Jamil and Hassan
I feel inspired after reading this piece by Lebanese Muslim Australian narrative therapist Sekneh Hammoud-Beckett. The piece explores her work with gay Lebanese Muslim "Jamil" and his (str8) brother Hassan. Hammoud-Beckett explores the problem with the model of "coming out" as the normative framework through which gay men are expected to express or experience authenticity in their lived sexual identities. She explores a different framework: "Coming in" or "Inviting in," which is a way that Jamil repositions his experience of sexual identity in order to reconcile with his brother.
As Jamil speaks, as quoted from Hammoud-Beckett's piece, "Even if I don’t tell certain members of my extended family about my sexuality, I don’t view myself as in the closet, in a dark place that I must escape from. Far from it, this ‘closet’ is full of precious things, like things you could never afford to buy! It’s my treasure chest. The way I see it, rather than me needing to move out of the closet, to make my sexuality public to everyone, including my grandparents, instead I get to choose who to open the door to, and who to invite to ‘come in’ to my life."
I LOVE this idea. Of being complete in and of myself, already fully integrated (not visioning my life from a perspective of victimization). This feels especially true in my own exploration of some of my own multiple, 'core' identities; in particular, being gay, Asian, and Buddhist. The normativity of the idea of "coming out" has, over time, lost much of its meaning for me.
Perhaps it can be 'inside here' that I choose to remain, where liberation can be found. It's raining outside... I'm not 'closeted' per se, but private... being close to the source of Me and cherishing it as a treasure. Only few will get to see, and only those I invite into my life, this 'treasure chest' of my sacred self. This, of course, does not pertain only to my experience of my homosexuality, even though that may seem, of all the facets of my identity, the most obvious one I would choose to be more calculative about either 'outing' or inviting people in to see...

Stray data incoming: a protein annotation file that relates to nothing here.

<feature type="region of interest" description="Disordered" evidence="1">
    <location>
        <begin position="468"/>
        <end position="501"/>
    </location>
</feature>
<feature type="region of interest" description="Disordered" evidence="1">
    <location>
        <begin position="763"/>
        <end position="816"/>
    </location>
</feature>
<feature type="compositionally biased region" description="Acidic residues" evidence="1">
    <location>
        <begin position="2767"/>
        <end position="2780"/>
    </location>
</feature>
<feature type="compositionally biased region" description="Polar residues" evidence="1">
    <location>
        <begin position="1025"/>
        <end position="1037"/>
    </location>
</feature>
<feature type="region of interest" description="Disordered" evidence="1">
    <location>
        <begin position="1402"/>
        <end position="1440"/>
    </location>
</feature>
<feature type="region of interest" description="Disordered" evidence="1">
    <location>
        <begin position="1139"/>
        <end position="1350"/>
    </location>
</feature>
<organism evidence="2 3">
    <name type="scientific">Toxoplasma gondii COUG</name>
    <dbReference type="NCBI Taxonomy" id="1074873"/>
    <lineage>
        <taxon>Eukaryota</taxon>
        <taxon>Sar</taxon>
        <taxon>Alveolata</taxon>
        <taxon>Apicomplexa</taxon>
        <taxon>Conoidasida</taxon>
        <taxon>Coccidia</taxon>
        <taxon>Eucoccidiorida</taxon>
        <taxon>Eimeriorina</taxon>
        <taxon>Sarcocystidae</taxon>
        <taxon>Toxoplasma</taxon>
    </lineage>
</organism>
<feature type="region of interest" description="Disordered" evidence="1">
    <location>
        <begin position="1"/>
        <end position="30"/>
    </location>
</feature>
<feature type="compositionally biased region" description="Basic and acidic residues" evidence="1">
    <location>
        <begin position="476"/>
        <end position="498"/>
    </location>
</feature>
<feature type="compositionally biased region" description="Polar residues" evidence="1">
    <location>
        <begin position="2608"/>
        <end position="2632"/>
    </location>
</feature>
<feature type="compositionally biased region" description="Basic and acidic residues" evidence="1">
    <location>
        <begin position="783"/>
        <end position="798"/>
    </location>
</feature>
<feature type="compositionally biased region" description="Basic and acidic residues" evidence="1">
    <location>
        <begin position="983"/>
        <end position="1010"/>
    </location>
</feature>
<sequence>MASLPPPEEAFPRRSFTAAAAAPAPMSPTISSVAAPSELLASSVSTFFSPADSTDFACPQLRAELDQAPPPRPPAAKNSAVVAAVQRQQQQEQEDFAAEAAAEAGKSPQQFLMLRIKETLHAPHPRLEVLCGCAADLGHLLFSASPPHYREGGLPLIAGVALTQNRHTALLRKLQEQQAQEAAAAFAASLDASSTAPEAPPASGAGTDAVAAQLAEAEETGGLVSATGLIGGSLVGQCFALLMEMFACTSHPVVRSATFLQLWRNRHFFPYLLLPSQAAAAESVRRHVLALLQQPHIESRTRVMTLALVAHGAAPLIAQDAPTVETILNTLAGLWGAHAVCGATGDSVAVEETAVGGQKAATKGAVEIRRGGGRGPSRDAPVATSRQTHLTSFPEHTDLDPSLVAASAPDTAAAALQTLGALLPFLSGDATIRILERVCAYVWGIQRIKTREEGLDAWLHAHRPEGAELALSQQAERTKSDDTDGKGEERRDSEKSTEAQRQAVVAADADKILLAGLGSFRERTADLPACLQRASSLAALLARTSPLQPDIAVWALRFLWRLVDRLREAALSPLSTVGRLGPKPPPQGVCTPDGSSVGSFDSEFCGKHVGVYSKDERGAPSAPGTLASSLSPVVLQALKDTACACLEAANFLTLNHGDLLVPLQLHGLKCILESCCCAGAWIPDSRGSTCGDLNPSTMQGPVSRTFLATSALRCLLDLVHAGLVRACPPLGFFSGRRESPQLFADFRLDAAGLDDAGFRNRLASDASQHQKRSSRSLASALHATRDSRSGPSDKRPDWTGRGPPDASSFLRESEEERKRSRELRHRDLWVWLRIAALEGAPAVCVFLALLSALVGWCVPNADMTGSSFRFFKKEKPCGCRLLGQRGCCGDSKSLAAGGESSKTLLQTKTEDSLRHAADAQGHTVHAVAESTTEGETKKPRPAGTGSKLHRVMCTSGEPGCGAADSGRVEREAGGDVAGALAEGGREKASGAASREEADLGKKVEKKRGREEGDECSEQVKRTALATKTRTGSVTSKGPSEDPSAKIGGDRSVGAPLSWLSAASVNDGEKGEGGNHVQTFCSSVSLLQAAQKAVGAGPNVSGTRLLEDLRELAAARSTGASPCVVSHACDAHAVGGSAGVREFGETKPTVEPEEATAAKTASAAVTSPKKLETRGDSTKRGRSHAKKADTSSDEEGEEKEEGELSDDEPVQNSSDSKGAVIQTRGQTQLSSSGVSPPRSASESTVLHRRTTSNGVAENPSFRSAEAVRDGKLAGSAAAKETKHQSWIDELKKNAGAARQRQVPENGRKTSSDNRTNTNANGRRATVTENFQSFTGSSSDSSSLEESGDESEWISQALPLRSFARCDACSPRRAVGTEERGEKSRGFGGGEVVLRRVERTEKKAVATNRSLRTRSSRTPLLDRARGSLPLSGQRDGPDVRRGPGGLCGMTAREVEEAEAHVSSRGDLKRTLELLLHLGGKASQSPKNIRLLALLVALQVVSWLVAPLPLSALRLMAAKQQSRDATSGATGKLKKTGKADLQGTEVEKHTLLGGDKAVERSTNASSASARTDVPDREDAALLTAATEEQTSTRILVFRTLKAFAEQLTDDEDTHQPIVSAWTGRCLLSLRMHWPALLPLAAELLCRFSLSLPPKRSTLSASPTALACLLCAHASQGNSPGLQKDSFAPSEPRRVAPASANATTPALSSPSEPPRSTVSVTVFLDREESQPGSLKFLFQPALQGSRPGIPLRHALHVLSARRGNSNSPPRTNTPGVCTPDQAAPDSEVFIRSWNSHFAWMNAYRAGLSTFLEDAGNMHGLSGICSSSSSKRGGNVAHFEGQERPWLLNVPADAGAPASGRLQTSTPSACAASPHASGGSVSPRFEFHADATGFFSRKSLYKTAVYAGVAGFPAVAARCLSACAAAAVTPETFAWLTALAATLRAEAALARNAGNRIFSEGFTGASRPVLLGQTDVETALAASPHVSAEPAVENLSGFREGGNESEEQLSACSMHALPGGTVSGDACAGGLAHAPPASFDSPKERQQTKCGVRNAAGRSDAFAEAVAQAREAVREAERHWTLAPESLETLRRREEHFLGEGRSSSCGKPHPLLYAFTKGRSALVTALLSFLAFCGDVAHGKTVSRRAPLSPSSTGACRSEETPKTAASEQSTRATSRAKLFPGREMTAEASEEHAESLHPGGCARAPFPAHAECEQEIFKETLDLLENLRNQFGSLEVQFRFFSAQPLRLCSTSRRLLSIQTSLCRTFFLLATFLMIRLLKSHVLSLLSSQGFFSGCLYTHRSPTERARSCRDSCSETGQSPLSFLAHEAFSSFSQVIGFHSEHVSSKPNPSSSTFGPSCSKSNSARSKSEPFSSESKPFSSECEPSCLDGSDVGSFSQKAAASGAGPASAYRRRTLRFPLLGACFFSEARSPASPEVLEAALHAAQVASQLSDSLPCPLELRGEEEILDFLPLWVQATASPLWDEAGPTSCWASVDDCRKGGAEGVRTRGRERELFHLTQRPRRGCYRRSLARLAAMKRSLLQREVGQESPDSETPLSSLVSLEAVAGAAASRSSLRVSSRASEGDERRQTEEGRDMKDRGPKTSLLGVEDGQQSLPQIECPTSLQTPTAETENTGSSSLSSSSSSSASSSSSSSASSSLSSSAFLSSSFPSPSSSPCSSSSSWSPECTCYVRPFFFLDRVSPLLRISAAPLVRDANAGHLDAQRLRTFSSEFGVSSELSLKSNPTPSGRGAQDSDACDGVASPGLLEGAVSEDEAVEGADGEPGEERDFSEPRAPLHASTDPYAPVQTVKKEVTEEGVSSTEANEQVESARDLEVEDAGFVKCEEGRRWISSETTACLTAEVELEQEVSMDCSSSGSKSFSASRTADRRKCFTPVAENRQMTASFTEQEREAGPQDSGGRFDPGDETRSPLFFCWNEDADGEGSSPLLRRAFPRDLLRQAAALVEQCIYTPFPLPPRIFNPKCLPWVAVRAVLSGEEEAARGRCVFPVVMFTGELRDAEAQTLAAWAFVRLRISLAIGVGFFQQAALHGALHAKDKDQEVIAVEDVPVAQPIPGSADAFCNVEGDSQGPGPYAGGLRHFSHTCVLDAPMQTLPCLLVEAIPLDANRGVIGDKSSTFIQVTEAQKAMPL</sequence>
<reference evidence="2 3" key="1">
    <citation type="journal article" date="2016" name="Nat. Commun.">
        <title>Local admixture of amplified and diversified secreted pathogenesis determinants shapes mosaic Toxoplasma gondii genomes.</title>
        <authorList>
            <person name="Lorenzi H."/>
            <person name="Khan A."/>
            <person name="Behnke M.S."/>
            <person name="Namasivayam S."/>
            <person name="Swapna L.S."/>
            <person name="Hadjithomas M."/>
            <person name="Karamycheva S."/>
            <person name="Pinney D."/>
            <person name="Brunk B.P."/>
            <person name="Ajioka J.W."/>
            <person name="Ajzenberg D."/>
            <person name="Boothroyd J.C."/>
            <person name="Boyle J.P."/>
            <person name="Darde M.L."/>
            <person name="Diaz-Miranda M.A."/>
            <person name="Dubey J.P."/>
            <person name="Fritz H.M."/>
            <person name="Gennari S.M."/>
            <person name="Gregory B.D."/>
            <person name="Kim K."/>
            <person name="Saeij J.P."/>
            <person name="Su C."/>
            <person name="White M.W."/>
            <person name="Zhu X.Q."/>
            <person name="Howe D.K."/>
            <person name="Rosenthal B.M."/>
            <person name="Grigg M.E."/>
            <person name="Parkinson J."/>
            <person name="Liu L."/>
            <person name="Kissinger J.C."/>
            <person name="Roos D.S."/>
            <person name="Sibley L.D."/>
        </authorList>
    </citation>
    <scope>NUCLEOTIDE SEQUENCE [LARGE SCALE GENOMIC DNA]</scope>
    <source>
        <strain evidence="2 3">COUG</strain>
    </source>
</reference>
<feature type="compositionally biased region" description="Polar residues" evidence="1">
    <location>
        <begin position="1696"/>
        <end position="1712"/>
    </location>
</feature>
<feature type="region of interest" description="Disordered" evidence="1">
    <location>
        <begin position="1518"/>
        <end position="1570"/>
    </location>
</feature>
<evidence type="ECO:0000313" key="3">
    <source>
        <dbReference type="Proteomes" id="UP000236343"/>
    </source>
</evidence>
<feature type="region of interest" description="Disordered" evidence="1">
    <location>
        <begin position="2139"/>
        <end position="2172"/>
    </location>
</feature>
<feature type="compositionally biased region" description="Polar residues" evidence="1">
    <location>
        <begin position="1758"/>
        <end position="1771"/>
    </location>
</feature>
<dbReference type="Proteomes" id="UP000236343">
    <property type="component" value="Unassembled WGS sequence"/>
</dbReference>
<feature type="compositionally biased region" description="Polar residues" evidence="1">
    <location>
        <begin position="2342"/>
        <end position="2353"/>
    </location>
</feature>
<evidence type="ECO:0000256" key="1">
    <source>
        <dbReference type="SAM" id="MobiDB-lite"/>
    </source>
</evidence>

The pressure here becomes less of my need to 'come out' and encounter stereotypic, pre-set ideas of what it means to be Me in all my myriad forms... whether it be the politically conservative, non-English speaking, "Asian" community, or the sex-crazed, drug-obsessed, limbic-driven "gay" community, or the gender-bashing, hyper-leftwing, anarchistic "queer" community, or the quietist, insular, pacifistic "Buddhist" community, or the privileged, elitist, self-indulgent "uni" community... etc. etc. etc.
There is no "out there" to come out to that can be the most accurate reflection of my selfhood. Indeed, there is no inherently existing self that can "Come Out" anywhere to begin with. That is part of this (urban) myth of coming out as authentic self-expression.
At least as interesting is to "invite people in." Not so much to 'see the true me,' but rather, to co-construct a space in which the interaction of the expedient Self and Other becomes a synthesis of identities in a framework of intimacy, rather than ostentatious publicity. Inviting my non-Buddhist queer friends to see the part of me that experiences my sexuality in stillness, and that imagines their own receptivity beyond defensive, ironic posturings... inviting my straight friends to see the part of me that holds another man's hand, while cherishing the opportunity to imagine their own relational vulnerabilities... inviting my Buddhist friends to understand my ambivalence (at best) toward heteronormative spiritual spaces while seeing that they too, like myself, are doing their best to alleviate one another's sufferings... inviting my American friends to see my life in Australia, while understanding each other in shared vernacular...
In each circumstance, some new part of me is revealed ('outed'), and yet, the very rubric by which I am measuring these encounters is precisely that of an invitation to create something new together, on terms that assume my wholeness to begin with... The house has already been built...
And when you are invited into someone's home, it is not at all appropriate to insult the host.